Northview changed name from Bunker Hill, in the year of 1870 or 1871. The trainmen changed the name as it was a good North View. (--Mrs. Vera Moore Walton.)

Panther Valley

Panther Valley, is the name given to the settlement on the south fork of the James, fourteen miles southwest of Marshfield. In 1880, this little hamlet embraced a dozen families. Dr. J. W. Williams owned the general store, the mills and a neighboring farm, and was in fact owner of the town and everything around it. Panther Valley church house was burned Feb. 20, 1881. The building was a two-story one, the upper floor being used for school purposes. (--State of Missouri, in 1889, p. 248.)

Panther Creek

This creek is near Panther Valley, and is the site of Panther Cave, so called, from the fact the Grandfather of Mr. Blunt Martin killed a panther in the cave. Due to the fact that many fine hunting dogs have disappeared in the cave, the opening has been walled up. (--Mr. Blunt Martin.)

[12]

Rader

This town, consisting of a church and a store, is six miles northeast of Vance, near the junction of Highways N & ZZ, at section 29, township 32 N, range 16 W. (--The State of Missouri, in 1904, p. 539; Mr. T. Ballard Watters.)

Rogersville

This town was surveyed by J. J. Watts, May 17, 1882, for D. M. Beatty and his wife, Mary Beatty, on the southeast quarter of section 18, township 28, range 19. Bason, Clinton and Front, intersected by Cherry, Norton, Main, Pond and Baltoc, were the names given to the streets. The location is one and three-quarter miles south of Henderson on the Kansas City, Springfield & Memphis R. R.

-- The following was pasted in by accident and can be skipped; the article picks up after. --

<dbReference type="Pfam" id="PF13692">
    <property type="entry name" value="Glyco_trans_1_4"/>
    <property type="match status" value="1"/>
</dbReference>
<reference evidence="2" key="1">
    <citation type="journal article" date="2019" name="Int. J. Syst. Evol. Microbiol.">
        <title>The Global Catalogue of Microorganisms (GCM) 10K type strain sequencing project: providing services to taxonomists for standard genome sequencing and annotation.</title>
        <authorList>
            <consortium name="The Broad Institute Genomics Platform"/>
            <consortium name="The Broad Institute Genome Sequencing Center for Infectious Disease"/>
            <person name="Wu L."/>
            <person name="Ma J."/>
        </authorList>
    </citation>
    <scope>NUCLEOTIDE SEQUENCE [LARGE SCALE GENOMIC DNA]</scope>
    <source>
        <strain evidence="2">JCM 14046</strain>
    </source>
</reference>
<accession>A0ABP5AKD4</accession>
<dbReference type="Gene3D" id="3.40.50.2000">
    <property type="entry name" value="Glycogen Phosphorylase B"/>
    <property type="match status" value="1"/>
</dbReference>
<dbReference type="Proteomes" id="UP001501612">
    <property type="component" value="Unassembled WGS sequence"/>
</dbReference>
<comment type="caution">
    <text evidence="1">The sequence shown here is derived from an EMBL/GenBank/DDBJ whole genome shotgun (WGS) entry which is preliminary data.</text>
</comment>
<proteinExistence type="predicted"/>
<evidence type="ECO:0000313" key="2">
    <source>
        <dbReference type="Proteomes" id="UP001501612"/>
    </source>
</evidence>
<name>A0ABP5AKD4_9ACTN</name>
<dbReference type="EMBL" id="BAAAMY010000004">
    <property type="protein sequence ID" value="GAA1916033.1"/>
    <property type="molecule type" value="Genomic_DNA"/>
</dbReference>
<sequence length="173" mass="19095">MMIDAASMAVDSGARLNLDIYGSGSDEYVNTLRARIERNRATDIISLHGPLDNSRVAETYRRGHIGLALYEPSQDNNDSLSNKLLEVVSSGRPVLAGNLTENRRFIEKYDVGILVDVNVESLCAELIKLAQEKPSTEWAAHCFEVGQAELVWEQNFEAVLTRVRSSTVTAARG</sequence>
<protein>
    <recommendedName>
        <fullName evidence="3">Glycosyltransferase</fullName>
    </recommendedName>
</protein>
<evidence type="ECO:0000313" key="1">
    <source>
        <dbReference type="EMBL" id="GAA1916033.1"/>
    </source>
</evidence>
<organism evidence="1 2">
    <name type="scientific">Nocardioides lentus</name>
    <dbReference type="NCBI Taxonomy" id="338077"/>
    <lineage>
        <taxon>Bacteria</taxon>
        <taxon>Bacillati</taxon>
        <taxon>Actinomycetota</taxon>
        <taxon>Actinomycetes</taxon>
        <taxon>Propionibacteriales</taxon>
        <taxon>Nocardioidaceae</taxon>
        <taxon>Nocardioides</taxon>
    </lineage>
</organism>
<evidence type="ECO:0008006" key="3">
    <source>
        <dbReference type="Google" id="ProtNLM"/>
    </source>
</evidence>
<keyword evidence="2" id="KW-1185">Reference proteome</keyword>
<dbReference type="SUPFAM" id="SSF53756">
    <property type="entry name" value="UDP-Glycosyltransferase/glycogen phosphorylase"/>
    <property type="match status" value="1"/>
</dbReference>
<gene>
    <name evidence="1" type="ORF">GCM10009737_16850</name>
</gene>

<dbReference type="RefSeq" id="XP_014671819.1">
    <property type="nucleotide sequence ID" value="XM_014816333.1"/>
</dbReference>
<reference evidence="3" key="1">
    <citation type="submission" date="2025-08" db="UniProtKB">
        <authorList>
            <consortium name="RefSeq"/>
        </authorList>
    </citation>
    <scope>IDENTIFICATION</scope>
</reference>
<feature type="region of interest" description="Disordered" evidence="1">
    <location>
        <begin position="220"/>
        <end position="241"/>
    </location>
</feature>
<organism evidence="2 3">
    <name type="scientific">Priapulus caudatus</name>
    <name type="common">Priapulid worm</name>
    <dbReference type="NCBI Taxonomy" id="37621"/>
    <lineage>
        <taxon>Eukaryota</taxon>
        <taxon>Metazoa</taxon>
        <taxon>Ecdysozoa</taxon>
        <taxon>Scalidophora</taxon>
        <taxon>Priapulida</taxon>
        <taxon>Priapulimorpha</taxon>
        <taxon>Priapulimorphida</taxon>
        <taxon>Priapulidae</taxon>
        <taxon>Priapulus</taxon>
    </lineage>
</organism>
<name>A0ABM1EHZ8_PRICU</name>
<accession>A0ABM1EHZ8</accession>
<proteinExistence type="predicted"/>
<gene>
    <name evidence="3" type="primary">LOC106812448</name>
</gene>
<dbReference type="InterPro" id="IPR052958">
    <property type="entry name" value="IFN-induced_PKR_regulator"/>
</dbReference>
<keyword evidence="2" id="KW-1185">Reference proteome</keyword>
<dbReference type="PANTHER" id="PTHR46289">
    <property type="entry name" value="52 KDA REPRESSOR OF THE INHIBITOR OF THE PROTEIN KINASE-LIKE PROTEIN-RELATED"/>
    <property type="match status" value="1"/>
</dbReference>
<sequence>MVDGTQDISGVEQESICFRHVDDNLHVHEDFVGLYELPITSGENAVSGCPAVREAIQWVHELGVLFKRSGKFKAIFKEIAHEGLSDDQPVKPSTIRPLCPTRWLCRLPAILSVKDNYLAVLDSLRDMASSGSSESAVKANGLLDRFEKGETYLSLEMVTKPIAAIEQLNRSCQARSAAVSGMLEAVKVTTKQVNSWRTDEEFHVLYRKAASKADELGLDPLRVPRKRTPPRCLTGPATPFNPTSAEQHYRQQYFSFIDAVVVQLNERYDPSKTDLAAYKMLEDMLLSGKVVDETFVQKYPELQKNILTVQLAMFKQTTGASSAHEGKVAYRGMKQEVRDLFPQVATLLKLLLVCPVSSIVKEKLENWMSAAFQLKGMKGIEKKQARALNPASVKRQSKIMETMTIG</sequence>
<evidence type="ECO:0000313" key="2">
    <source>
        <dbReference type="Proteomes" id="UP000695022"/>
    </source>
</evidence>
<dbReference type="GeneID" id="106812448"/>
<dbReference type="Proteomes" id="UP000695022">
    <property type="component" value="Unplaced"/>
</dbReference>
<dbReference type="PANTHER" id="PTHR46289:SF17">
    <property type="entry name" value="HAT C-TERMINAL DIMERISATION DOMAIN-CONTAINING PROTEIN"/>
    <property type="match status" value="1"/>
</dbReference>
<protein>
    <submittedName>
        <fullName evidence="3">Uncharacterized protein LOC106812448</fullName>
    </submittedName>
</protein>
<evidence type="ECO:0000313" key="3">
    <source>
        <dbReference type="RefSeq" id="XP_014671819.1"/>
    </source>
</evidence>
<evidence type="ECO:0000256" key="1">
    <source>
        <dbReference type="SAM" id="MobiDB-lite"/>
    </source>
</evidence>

In 1882, W. L. Davis had the only store there but during that winter a drug store, and several other stores were built, also, a large blacksmith shop was built.

The gunpowder explosion of March, 1884, resulted in the destruction of W. J. Robenau's store, also the building and stock of Green Brothers. (The Gunpowder explosion was not further identified). (--State of Missouri, in 1889, p. 253.)

Red Top

This town is (or was) on or near Highway B, south of 66 & I-44, at section 27, township 30 N, range 19 W.

Russellville (later known as Duncan, q. v.)

This town was on the line between Webster and Wright counties, on the Hartville road. In 1880, a few dwelling houses, a blacksmith shop, a boot and shoe shop, a harness shop, Dr. Johnson & Son's drug store and Jasper Cantrell's dry goods store, formed the nucleus of the village. Paul Ellis then had charge of the school. (--State of Missouri, in 1889, p. 248; Additional information by Mr. T. Ballard Watters.)

[13]

Sampson

This town is on Highway CC, at section 31, township 32 N, range 17 W.

Sampson is just 1/4 or a half (mile), across the railroad track, track, to the right on old 66 or CC; about four miles from Niangua. (--Mrs. Vera Moore Walton.)

Sarvis Point

This was a post-office, sixteen miles south, southeast of Marshfield. (--Gazetteer of Missouri, p. 643; New Atlas of Missouri, Campbell, Map #34.)

It was six miles southwest of Seymour. (--The State of Missouri, in 1904, p. 539.)

It is the same distance southwest of Seymour that Waldo is northeast, and is a postal point, and the site of Hiram Jenning's store. (1889). (--State of Missouri, 1889, p. 252.)

St. Luke also known as St. Paul, q. v.

Benjamin and Daniel Burford opened the first store at St. Luke, in about 1846, having moved their stock from their house, one mile west of Marshfield, where the old log storehouse is still standing, (1889).